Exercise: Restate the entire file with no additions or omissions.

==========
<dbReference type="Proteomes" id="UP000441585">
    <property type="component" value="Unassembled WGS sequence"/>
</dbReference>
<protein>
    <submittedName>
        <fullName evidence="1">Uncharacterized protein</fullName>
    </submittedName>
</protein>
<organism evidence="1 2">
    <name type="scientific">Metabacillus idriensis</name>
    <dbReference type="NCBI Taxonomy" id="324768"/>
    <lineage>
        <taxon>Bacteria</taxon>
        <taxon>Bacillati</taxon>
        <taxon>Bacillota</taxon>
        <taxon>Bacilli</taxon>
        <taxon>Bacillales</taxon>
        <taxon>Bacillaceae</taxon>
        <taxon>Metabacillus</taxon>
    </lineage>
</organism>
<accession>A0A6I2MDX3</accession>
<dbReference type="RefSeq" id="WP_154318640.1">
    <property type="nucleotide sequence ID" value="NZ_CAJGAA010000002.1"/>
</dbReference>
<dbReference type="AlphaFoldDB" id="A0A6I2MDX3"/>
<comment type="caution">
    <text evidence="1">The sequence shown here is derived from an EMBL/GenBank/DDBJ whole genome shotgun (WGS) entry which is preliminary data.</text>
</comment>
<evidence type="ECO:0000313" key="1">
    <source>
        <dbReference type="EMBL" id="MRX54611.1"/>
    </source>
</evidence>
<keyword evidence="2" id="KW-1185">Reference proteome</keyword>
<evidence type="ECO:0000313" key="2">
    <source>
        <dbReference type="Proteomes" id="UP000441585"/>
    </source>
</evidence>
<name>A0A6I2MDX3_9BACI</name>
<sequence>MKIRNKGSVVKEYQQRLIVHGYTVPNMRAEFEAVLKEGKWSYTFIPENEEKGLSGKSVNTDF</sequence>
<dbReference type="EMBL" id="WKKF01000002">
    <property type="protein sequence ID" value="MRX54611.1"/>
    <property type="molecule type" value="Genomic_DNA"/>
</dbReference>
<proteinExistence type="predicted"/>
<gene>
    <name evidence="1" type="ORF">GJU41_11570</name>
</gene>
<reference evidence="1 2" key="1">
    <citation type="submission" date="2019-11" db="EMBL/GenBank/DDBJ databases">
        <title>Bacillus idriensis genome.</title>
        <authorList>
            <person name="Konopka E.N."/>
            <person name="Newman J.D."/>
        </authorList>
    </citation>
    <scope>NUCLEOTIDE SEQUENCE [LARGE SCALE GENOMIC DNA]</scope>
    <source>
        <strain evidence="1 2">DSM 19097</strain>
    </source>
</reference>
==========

<dbReference type="Proteomes" id="UP000441585">
    <property type="component" value="Unassembled WGS sequence"/>
</dbReference>
<protein>
    <submittedName>
        <fullName evidence="1">Uncharacterized protein</fullName>
    </submittedName>
</protein>
<organism evidence="1 2">
    <name type="scientific">Metabacillus idriensis</name>
    <dbReference type="NCBI Taxonomy" id="324768"/>
    <lineage>
        <taxon>Bacteria</taxon>
        <taxon>Bacillati</taxon>
        <taxon>Bacillota</taxon>
        <taxon>Bacilli</taxon>
        <taxon>Bacillales</taxon>
        <taxon>Bacillaceae</taxon>
        <taxon>Metabacillus</taxon>
    </lineage>
</organism>
<accession>A0A6I2MDX3</accession>
<dbReference type="RefSeq" id="WP_154318640.1">
    <property type="nucleotide sequence ID" value="NZ_CAJGAA010000002.1"/>
</dbReference>
<dbReference type="AlphaFoldDB" id="A0A6I2MDX3"/>
<comment type="caution">
    <text evidence="1">The sequence shown here is derived from an EMBL/GenBank/DDBJ whole genome shotgun (WGS) entry which is preliminary data.</text>
</comment>
<evidence type="ECO:0000313" key="1">
    <source>
        <dbReference type="EMBL" id="MRX54611.1"/>
    </source>
</evidence>
<keyword evidence="2" id="KW-1185">Reference proteome</keyword>
<evidence type="ECO:0000313" key="2">
    <source>
        <dbReference type="Proteomes" id="UP000441585"/>
    </source>
</evidence>
<name>A0A6I2MDX3_9BACI</name>
<sequence>MKIRNKGSVVKEYQQRLIVHGYTVPNMRAEFEAVLKEGKWSYTFIPENEEKGLSGKSVNTDF</sequence>
<dbReference type="EMBL" id="WKKF01000002">
    <property type="protein sequence ID" value="MRX54611.1"/>
    <property type="molecule type" value="Genomic_DNA"/>
</dbReference>
<proteinExistence type="predicted"/>
<gene>
    <name evidence="1" type="ORF">GJU41_11570</name>
</gene>
<reference evidence="1 2" key="1">
    <citation type="submission" date="2019-11" db="EMBL/GenBank/DDBJ databases">
        <title>Bacillus idriensis genome.</title>
        <authorList>
            <person name="Konopka E.N."/>
            <person name="Newman J.D."/>
        </authorList>
    </citation>
    <scope>NUCLEOTIDE SEQUENCE [LARGE SCALE GENOMIC DNA]</scope>
    <source>
        <strain evidence="1 2">DSM 19097</strain>
    </source>
</reference>